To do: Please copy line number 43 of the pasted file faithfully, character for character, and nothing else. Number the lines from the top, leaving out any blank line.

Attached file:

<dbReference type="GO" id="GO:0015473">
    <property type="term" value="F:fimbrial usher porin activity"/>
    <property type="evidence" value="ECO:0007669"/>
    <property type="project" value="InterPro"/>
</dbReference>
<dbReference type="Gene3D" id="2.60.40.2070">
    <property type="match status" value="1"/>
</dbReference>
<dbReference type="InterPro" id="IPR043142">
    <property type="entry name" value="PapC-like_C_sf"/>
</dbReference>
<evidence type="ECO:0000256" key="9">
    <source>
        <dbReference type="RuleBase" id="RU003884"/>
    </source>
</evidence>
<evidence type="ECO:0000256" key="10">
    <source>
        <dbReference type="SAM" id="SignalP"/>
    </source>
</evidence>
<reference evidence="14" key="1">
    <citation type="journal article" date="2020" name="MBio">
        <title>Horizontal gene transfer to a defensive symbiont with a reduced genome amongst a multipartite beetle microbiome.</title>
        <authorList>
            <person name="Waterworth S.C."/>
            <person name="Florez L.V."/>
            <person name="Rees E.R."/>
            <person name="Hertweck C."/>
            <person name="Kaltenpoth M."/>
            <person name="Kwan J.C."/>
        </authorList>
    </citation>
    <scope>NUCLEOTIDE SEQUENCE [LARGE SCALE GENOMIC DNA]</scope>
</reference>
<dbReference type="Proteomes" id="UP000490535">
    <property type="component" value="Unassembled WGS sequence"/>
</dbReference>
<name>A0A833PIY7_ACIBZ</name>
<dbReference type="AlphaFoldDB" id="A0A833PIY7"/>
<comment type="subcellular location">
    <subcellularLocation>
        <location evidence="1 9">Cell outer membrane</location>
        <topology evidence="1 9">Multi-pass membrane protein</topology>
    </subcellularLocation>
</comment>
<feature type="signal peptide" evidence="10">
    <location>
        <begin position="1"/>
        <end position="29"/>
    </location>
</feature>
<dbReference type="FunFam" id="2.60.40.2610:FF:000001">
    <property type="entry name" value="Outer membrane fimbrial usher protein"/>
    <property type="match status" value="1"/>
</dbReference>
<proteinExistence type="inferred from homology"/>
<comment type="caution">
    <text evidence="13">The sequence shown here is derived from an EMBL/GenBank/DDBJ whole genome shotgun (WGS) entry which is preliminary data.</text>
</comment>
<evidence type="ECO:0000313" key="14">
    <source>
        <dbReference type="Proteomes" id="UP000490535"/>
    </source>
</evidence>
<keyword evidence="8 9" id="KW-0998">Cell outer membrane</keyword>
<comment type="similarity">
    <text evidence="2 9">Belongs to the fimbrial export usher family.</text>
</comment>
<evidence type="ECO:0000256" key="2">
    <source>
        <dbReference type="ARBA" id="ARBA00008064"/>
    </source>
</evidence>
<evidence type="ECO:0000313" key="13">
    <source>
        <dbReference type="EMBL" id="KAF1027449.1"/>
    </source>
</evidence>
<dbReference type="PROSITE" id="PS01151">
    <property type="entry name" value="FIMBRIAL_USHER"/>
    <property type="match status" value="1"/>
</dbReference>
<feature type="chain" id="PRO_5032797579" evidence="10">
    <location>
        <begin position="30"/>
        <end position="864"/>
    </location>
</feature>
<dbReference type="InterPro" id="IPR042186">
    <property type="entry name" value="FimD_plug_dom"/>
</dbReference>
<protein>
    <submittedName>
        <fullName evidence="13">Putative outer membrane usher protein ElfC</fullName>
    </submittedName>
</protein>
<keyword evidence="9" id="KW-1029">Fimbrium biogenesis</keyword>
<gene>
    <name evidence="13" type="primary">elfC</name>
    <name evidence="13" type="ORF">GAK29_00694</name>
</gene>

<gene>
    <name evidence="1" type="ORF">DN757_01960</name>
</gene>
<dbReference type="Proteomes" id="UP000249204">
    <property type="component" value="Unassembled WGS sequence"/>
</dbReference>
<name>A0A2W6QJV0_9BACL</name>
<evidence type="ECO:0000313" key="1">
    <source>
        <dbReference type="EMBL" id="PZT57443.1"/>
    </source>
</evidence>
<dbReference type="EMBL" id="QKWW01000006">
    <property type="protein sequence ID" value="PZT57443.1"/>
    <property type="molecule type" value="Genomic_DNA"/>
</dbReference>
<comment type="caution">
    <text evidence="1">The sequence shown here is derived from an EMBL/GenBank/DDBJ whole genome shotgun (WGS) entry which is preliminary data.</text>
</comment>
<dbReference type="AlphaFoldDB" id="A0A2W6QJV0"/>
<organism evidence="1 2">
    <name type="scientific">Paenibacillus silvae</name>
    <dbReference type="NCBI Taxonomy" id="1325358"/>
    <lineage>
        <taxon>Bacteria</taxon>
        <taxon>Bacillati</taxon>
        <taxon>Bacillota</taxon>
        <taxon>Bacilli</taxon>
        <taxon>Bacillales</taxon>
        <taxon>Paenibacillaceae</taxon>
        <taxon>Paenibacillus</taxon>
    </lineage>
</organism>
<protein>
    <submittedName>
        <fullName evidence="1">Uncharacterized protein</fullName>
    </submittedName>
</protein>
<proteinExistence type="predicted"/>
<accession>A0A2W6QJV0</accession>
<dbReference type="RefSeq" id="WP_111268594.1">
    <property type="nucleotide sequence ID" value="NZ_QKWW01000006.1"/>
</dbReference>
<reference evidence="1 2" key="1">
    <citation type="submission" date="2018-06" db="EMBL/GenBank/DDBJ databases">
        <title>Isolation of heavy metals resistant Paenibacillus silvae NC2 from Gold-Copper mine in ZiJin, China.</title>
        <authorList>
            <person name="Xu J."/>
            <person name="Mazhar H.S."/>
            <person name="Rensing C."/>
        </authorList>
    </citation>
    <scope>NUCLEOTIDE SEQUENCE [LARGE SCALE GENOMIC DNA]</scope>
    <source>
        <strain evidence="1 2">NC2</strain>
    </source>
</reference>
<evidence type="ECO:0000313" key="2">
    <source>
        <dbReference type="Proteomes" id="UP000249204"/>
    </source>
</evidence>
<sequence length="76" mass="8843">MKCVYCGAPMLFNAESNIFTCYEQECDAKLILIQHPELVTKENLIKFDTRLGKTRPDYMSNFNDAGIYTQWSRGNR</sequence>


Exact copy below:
        <location evidence="1 9">Cell outer membrane</location>